Project Coordination: Practice the Hand-off

Coordination in architecture, engineering, and construction is all about the hand-off, just as it is in other businesses and in team sports. The hand-off happens all over the place, all the time. It is often accompanied by words like “You know what I mean”, “You get the point”, “Let’s not have a repeat of you-know-what”, “Just do it”, and other codewords. But the message may not be clear to the listener, and the listener may hand off to yet another listener with an additional editorial comment like “It’s another Chinese fire drill.” It’s the old story of the rumor traveling around a room: by the time it goes full circle, the message has changed considerably, having been edited with every hand-off. That’s why managers, administrators, and others need to allow themselves to get bored by repeating the same message in almost every detail – with a few notable exceptions: it’s important to tailor the delivery to the listener’s ability to understand and make use of the message, and it’s important to get immediate and periodic feedback to confirm understanding.

Tailoring the delivery means delivering the message in a way that acknowledges and respects the ability of the listener to understand the message and make appropriate and productive use of it. A highly skilled and familiar employee may be able to hear an abbreviated message – maybe just a headline – and fill in the blanks with a good understanding of the desired or needed outcome. “Two over, rye, and a side,” may be all the information that is needed in a situation where abbreviated communication has been developed through years of practice. In that case a lengthier description may be read as an insult – unnecessary micro-management. But a less skilled or less familiar employee may need more detail in order to make a connection with the message. In either case, immediate feedback can help to verify understanding of the message, and it may save a lot of time and money as a project goes forward. Familiarity is a key to the successful hand-off, because even a highly skilled new team member (employee, consultant, contractor, subcontractor, supplier, etc.) may bring a different understanding of the abbreviated message.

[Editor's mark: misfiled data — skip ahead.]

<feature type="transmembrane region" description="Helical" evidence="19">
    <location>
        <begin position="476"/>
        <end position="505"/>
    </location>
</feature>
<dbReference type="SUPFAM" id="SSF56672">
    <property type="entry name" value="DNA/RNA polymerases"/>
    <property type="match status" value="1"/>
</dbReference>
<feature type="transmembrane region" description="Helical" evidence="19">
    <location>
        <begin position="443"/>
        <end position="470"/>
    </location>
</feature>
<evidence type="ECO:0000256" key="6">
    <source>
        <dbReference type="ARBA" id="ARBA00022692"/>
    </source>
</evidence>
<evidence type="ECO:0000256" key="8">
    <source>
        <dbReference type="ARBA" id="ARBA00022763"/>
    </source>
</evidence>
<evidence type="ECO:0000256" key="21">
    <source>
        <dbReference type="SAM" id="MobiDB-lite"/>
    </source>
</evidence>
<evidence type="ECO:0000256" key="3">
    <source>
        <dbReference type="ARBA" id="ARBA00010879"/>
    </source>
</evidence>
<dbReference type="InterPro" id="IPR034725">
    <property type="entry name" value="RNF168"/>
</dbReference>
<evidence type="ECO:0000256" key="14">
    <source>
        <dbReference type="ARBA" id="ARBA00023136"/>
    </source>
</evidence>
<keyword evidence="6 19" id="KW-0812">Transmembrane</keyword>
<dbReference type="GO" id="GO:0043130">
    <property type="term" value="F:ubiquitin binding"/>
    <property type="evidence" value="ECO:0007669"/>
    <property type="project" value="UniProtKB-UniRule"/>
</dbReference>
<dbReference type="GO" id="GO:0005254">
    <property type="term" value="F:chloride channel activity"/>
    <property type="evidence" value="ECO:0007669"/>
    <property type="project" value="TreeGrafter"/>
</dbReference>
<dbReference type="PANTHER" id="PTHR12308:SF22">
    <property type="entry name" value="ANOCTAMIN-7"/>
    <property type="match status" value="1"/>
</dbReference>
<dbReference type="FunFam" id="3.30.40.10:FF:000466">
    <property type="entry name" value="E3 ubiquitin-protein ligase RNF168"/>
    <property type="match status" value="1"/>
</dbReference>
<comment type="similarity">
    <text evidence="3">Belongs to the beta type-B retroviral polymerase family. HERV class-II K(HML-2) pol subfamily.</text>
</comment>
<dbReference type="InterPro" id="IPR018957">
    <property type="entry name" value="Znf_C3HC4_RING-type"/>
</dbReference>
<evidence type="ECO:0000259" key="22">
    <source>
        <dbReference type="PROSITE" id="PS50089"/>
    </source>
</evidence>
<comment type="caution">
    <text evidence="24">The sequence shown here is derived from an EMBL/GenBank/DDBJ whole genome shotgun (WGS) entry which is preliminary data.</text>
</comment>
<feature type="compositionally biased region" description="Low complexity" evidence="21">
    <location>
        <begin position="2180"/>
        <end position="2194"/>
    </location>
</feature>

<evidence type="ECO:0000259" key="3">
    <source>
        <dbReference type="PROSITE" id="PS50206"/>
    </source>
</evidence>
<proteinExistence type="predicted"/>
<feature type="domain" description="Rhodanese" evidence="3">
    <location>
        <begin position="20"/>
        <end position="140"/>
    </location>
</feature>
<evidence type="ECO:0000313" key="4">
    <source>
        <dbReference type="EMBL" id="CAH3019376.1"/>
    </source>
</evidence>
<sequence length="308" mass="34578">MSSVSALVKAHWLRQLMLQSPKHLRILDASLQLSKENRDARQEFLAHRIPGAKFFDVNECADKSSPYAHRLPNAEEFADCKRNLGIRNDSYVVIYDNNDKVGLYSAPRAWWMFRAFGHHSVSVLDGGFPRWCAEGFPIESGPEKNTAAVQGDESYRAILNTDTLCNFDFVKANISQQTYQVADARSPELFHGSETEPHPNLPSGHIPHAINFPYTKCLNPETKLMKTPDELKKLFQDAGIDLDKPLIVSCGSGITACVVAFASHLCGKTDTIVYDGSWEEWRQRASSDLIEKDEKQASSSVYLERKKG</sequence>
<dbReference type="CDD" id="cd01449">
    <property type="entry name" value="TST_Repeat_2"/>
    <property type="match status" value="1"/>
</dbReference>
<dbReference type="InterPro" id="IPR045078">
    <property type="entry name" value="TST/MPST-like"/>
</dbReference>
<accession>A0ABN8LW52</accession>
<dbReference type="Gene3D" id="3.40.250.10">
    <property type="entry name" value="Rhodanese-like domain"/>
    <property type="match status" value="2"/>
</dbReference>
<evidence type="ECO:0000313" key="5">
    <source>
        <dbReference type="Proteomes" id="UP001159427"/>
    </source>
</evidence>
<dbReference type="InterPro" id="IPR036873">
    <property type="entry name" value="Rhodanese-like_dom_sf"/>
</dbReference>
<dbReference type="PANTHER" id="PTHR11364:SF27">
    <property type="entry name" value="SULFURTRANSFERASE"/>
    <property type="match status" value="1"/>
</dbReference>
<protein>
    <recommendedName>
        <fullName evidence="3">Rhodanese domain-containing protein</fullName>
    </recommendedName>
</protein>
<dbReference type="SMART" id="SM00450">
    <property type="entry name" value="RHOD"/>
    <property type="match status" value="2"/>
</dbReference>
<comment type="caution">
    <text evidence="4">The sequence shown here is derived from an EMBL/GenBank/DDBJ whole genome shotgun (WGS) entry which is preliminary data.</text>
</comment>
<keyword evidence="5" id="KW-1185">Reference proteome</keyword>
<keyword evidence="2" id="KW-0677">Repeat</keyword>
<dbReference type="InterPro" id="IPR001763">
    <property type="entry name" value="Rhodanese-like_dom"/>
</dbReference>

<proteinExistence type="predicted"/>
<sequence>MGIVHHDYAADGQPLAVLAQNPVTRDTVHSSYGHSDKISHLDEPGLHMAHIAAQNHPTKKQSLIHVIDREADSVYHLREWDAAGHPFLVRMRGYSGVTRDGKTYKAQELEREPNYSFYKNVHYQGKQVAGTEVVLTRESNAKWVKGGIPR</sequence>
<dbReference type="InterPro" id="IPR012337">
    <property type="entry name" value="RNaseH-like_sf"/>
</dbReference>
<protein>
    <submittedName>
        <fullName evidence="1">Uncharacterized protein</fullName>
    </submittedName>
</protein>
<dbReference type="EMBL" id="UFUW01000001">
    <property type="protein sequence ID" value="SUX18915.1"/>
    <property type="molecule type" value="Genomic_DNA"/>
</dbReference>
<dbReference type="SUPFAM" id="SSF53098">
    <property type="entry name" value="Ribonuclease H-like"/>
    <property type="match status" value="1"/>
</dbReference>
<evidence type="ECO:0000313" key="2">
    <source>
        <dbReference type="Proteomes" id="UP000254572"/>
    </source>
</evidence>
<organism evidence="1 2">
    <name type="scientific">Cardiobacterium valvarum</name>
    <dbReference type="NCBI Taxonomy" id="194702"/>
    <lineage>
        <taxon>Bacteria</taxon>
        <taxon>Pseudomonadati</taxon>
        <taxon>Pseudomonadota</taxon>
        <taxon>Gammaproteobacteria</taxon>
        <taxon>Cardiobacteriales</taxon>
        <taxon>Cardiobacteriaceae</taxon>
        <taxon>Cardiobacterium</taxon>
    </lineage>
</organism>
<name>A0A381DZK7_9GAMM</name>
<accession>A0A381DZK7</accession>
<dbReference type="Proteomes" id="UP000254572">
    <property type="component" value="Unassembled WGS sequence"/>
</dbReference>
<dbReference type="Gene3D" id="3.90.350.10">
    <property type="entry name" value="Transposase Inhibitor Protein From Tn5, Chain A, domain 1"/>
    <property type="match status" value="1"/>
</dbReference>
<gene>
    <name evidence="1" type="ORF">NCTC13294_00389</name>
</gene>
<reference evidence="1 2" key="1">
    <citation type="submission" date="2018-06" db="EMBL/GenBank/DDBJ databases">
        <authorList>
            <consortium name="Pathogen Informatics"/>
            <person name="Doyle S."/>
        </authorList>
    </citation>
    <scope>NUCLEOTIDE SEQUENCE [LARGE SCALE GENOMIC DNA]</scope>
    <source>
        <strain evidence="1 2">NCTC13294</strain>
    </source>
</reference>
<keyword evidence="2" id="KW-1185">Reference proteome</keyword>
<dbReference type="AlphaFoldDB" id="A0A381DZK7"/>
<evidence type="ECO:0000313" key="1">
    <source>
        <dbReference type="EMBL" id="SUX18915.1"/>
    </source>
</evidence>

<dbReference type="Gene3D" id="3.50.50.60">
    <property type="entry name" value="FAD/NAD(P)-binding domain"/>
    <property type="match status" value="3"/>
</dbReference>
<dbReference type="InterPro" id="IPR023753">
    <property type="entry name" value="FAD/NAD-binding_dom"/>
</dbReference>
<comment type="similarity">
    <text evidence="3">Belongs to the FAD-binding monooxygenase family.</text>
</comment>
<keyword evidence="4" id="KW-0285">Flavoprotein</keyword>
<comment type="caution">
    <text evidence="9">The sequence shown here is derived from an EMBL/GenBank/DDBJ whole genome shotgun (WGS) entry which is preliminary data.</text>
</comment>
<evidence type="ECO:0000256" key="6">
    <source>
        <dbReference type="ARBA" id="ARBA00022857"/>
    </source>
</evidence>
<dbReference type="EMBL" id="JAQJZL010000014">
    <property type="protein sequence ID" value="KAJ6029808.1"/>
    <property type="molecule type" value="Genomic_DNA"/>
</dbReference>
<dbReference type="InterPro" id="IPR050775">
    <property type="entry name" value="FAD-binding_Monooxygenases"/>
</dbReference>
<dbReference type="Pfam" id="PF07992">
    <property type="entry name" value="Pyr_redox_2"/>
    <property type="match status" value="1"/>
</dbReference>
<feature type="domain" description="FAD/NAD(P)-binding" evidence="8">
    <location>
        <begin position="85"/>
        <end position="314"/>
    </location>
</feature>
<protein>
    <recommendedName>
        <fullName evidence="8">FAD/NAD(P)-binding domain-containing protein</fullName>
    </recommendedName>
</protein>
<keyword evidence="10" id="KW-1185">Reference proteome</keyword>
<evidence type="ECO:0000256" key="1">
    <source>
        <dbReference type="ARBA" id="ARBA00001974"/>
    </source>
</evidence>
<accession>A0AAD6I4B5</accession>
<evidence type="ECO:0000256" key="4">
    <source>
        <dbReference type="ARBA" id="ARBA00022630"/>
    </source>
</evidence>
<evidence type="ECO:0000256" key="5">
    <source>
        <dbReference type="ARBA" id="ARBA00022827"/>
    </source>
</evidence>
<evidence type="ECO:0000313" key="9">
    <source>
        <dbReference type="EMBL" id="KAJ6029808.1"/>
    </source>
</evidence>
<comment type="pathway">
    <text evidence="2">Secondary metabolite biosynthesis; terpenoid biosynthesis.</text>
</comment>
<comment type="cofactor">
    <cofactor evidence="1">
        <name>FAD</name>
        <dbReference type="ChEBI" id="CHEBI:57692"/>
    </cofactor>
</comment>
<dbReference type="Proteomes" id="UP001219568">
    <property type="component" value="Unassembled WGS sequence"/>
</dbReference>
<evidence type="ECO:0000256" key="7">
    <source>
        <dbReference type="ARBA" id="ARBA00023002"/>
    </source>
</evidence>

Posted in Project Management

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